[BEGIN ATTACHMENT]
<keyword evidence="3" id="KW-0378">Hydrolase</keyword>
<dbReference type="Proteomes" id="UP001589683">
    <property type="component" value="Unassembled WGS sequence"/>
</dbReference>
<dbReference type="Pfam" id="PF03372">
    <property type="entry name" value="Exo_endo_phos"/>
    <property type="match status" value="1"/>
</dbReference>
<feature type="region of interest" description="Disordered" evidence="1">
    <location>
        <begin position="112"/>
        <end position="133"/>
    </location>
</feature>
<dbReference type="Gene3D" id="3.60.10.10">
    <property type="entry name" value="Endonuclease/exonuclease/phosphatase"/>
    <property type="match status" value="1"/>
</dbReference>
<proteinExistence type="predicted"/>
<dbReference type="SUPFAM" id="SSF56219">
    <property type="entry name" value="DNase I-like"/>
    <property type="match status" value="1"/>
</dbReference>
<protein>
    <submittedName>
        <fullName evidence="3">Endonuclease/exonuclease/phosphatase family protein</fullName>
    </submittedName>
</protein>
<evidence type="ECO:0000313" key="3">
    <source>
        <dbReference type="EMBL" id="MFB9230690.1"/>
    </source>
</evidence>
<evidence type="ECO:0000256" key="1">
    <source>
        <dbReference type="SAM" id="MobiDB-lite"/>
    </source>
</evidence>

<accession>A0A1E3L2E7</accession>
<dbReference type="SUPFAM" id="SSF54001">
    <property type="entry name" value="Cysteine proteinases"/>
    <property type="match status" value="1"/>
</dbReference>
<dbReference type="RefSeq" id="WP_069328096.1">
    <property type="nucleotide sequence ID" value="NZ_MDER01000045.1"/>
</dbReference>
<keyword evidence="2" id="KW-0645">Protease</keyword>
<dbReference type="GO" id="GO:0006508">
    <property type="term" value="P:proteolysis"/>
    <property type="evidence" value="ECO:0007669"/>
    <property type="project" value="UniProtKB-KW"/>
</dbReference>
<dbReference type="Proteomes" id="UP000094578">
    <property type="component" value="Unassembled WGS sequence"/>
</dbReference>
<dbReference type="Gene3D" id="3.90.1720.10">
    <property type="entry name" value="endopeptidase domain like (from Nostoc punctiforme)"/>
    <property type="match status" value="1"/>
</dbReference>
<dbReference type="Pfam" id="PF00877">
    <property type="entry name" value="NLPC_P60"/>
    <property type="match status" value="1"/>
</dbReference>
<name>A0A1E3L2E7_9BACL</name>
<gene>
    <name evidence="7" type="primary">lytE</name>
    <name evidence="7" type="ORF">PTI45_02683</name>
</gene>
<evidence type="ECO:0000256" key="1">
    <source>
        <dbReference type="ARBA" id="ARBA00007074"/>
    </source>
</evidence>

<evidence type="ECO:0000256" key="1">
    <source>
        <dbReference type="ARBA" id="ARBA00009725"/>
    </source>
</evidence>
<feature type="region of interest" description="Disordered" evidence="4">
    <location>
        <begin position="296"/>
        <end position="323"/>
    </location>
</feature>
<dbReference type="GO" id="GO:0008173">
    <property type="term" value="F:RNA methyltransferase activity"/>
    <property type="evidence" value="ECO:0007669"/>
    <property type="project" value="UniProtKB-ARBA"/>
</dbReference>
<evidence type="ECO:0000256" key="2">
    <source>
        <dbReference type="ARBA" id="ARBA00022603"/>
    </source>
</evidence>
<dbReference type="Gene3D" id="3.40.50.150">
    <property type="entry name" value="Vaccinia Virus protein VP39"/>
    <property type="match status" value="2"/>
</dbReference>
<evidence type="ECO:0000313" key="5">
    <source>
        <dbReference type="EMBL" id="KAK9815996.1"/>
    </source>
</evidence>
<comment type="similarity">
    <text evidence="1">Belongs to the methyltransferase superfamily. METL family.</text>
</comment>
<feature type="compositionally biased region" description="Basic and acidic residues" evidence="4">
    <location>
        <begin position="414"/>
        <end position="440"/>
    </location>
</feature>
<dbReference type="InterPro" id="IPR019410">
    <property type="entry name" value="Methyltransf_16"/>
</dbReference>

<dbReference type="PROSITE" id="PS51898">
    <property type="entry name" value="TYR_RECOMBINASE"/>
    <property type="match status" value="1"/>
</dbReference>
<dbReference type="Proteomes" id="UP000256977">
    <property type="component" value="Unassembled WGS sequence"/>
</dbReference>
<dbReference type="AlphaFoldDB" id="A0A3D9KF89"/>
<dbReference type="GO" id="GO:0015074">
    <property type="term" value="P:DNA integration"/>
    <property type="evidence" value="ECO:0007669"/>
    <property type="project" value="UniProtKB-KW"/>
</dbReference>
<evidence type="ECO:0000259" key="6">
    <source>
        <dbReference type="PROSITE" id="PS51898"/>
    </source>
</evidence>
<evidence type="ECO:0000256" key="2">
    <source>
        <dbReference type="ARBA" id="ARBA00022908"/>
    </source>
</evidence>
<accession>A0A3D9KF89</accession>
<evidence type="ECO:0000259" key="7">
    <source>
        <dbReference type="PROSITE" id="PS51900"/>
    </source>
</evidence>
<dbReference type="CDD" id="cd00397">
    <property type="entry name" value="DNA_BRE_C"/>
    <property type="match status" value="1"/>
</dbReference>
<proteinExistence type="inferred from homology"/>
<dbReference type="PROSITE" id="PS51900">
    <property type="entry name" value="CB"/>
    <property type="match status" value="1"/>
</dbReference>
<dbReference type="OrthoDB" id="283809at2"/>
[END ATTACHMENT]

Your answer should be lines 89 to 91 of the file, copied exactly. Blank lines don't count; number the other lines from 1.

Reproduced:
</dbReference>
<evidence type="ECO:0000256" key="2">
    <source>